To register as audience, please visit https://www.eventbrite.co.uk/e/violence-aesthetics-anthropocenes-colonialism-racism-extractivism-tickets-133070859523
Time & date: 31 March 2021 (6-8pm) & 1 April 2021 (10am-6.30pm)
Venue for both days: Online (on Zoom); link will be emailed nearer the time to all registered to attend.
Brief description: “Humanity is facing extinction.” “When will we realise we’re all in the same boat?” Such sweeping statements continue to feature in mainstream approaches to what has been termed the Anthropocene. This indicates a persistent denial of the historical, social and geographical differentiations characterising both the effects of and responsibilities for climate change and ecological disasters. A growing body of scholarship critical of this denial has highlighted the role of colonialism and racism in issues now debated under the rubric of the Anthropocene, and the practice of extractivism that has been central to that role. This workshop builds on relevant critical scholarship by approaching climate change and ecological disasters as grounded in and productive of extractivist colonialism and racism but also seeks to contribute to it by way of a specific methodological focus on aesthetics. It does so by considering aesthetics not as indexing a set of formal features or notions of taste, but rather as a medium through which sensibilities and insensibilities are produced through materiality and distributed across geography and the bodies inhabiting that geography. Working from this materialist and relational understanding of aesthetics as both ethics and politics, we ask, what are the aesthetic practices that feature in mainstream approaches to the Anthropocene and critical responses to it? How have these practices approached the role of extractivist colonialism and racism in climate change and ecological disasters? What are the various aesthetic registers and modes in which they have approached this role and how might these approaches be reproducing or contesting the Anthropocene’s extractivist colonialism and racism? What materially grounded notions of "humanity" and its variously prefixed cognates shape and are shaped by such approaches?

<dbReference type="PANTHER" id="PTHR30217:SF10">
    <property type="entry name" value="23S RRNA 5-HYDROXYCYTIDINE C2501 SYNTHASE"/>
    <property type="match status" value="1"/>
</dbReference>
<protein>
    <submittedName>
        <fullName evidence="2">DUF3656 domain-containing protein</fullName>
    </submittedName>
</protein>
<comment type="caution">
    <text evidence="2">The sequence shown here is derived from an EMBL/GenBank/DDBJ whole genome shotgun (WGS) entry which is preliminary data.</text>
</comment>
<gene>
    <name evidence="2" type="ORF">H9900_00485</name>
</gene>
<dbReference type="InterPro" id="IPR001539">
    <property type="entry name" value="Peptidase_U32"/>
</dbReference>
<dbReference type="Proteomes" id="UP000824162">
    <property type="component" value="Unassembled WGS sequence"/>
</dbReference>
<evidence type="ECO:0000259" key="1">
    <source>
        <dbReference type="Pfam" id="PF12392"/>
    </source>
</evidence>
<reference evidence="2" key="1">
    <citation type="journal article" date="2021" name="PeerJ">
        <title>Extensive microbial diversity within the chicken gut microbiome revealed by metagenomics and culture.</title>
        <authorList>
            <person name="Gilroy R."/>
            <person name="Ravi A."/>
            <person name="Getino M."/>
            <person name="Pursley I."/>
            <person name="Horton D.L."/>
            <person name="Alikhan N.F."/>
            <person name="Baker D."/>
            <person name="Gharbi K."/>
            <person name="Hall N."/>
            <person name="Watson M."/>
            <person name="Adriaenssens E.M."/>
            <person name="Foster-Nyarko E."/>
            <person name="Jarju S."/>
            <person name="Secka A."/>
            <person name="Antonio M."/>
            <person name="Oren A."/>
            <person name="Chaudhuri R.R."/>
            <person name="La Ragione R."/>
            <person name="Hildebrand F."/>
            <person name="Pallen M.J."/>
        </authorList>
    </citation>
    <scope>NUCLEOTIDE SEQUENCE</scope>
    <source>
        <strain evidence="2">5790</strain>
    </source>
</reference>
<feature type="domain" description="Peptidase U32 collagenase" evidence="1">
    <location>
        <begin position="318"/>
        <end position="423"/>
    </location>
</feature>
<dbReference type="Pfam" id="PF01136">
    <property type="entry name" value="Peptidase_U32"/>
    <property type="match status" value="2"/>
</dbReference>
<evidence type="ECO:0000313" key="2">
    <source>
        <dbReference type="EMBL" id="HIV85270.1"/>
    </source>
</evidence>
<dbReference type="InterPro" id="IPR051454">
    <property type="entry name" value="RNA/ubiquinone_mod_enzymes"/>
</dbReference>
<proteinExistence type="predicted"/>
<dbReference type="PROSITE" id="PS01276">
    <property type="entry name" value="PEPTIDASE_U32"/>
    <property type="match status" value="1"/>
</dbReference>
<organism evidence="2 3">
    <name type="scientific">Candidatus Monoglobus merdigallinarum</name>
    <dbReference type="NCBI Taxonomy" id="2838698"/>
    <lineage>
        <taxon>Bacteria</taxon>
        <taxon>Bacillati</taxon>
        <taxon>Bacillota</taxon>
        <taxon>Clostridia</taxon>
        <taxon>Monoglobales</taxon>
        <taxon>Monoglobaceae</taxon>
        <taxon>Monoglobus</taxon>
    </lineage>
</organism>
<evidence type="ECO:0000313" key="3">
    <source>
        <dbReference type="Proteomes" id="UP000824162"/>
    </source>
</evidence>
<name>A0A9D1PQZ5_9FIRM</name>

Wednesday, 31 March 2021 (6-8pm)
6pm: Introduction (Dr Eray Çaylı)
6.10pm: Brief interventions by the five panelists (i.e., the following day’s discussants)
7pm: Panelists’ brief responses to each other
7.25pm: Open discussion including questions and comments from the audience
Thursday, 1 April 2021 (10am-6.30pm)
10-11.15am: Session I (discussant: Dr Helene Kazan)
‘The Rann of Opportunities’: Entanglements of Ecology, Labour, and Infrastructure in Kutch | Ishita Sharma
The Two Rivers of Mesopotamia / a Turtle in Ten Seconds | Rojda Tuğrul
11.25am-1pm: Session II (discussant: Dr Thandi Loewenson)
Site and Non-Site: An Alternative Freedom for the Body Inside Military Simulations and Desertscapes | K. Yoland
Extracting Us: Co-curating Unspectacular Extractivisms with a Feminist Political Ecology Approach | Alice Owen & Siti Maimunah
Environmental Sensing: Refractions of the Infrastructural Body | Margarida Mendes
2-3.15pm: Session III (discussant: Dr Christine Okoth)
Watery Geopoetics: Imperial Geographies, Submerged Encounters, and Unsettling the Anthropocene | Kate Lewis Hood
Parafiction Cuts through Denial in İz Öztat’s Conducted in Depth and Projected at Length (2014) | Lara Fresko Madra
3.25-4.40pm: Session IV (discussant: Dr Ignacio Acosta)
Mapping Refusal in Abya Yala: The Submerged Archipelago of Indigenous Resistance beneath Modernity | George Ygarza
Cannibalising Hegel: Sakawa as Decolonial Praxis | Jacob Badcock
4.50-6.05pm: Session IV (discussant: Dr Manca Bajec)
Notes on Processes of Unearthing: Wildfires and the Entanglements of Space in Turtle Island | Anousheh Kehar
Caring for the Shaky Ground: Colonial ‘Weather’ and Decolonial ‘Weathering’ in the Crimean Peninsula | Distributed Cognition Cooperative (Anna Engelhardt & Sasha Shestakova)
6.05-6.30: Concluding thoughts, questions & wrap-up
A list of recommended pre-workshop readings is accessible via this link.
Header image: Forest of eucalyptus trees planted to absorb contaminated water from Los Pelambres mine, Los Vilos commune, Chile, 2012 (courtesy of the artist Ignacio Acosta).
This workshop is funded by the London Arts and Humanities Partnership (LAHP).